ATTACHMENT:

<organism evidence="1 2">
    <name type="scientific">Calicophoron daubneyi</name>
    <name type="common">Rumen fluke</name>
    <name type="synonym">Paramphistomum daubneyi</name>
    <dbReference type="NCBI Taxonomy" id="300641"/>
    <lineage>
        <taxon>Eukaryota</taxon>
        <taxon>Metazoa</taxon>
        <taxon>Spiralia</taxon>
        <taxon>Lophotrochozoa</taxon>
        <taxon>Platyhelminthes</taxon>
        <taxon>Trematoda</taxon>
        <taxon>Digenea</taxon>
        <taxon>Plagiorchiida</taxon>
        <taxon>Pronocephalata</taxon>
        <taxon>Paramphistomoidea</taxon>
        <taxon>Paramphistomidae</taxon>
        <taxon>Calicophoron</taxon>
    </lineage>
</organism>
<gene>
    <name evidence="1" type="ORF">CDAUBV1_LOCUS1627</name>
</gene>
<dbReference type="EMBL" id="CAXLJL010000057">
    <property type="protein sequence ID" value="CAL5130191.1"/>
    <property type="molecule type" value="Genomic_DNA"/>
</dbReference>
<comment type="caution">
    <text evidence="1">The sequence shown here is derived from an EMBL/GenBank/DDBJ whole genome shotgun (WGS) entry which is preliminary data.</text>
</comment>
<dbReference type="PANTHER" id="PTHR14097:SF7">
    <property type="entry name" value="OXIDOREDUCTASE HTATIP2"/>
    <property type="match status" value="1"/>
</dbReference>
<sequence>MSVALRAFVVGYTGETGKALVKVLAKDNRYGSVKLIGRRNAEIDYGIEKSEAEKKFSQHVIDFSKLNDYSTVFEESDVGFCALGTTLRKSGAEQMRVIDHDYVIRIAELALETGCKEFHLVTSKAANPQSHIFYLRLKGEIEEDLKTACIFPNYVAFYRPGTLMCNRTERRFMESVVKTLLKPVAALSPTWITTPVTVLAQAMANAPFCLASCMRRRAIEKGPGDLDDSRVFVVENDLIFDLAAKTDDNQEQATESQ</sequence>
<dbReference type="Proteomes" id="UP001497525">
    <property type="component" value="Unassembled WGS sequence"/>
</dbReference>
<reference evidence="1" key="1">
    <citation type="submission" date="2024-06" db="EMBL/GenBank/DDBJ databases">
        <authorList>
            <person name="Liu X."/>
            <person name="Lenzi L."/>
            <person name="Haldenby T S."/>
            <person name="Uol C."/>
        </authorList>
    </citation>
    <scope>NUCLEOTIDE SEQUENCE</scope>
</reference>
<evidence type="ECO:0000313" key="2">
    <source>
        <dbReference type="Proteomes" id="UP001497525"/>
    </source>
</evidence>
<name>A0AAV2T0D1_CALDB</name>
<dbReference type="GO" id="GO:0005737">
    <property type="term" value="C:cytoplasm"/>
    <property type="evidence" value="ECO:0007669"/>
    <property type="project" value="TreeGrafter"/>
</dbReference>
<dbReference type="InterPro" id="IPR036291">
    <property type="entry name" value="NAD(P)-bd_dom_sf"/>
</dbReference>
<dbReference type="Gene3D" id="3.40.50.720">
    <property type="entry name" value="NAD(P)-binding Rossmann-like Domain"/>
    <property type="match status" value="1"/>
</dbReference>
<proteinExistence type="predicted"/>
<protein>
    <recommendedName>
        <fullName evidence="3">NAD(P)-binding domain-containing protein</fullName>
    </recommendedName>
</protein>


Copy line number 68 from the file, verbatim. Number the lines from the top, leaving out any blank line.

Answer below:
<proteinExistence type="predicted"/>